Loose Woman Summary

Loose Woman

In “Night Madness Poem,” Sandra Cisneros identifies her main speaking voice in this collection: “I’m the crazy lady they warned you about./ The she of rumor talked about—/ and worse, who talks.” These are mostly love poems, spoken by a mature woman who loves hard, who takes risks and accepts the consequences. She takes and abandons lovers and is abandoned in turn. She experiences the ecstasy and pain traditionally identified with women in love, but embraces these experiences with abandon, swagger, and joy. Sometimes victimized, she refuses to let the victim’s role define her. This attitude is evident in a long title: “I Am So Depressed I Feel Like Jumping in the River Behind My House but Won’t Because I’m Thirty-Eight and Not Eighteen.”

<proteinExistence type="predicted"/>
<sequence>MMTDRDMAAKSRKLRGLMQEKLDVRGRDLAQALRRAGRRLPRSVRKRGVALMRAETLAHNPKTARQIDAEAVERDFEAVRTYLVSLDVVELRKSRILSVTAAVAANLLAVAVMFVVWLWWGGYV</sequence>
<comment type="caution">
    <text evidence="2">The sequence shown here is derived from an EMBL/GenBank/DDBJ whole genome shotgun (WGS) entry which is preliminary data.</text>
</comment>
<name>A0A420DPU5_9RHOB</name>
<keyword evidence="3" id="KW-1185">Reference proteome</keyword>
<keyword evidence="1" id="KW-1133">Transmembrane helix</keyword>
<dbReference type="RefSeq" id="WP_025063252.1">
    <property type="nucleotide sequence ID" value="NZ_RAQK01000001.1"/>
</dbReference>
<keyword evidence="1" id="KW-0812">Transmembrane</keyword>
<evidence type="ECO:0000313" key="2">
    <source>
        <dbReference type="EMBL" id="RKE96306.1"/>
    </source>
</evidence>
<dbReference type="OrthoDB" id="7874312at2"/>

In these often witty poems, one especially humorous strategy is role reversal. In “Full Moon and You’re Not Here,” the speaker opens in the traditional male voice, calling the lover who has had to leave to pick up a son at scouts, “Cinderella.” Only in the last few lines does it become clear that the voice complaining of the lover’s inconvenient family ties is female. In “Los Desnudos,” she imagines her lover in the position of Goya’s THE NAKED MAJA. In “Down There,” she opens with a portrait of a male proud of his rebellious enjoyment of filth, then takes her turn to glory in the beauty of her menstrual blood.

Although it is sometimes helpful to know Spanish, nearly all of these poems communicate upon first reading. With more familiarity, one sees ever more clearly how they are funny, rich in allusion, and thought-provoking, and how they revel in the power of language to make love and to break things.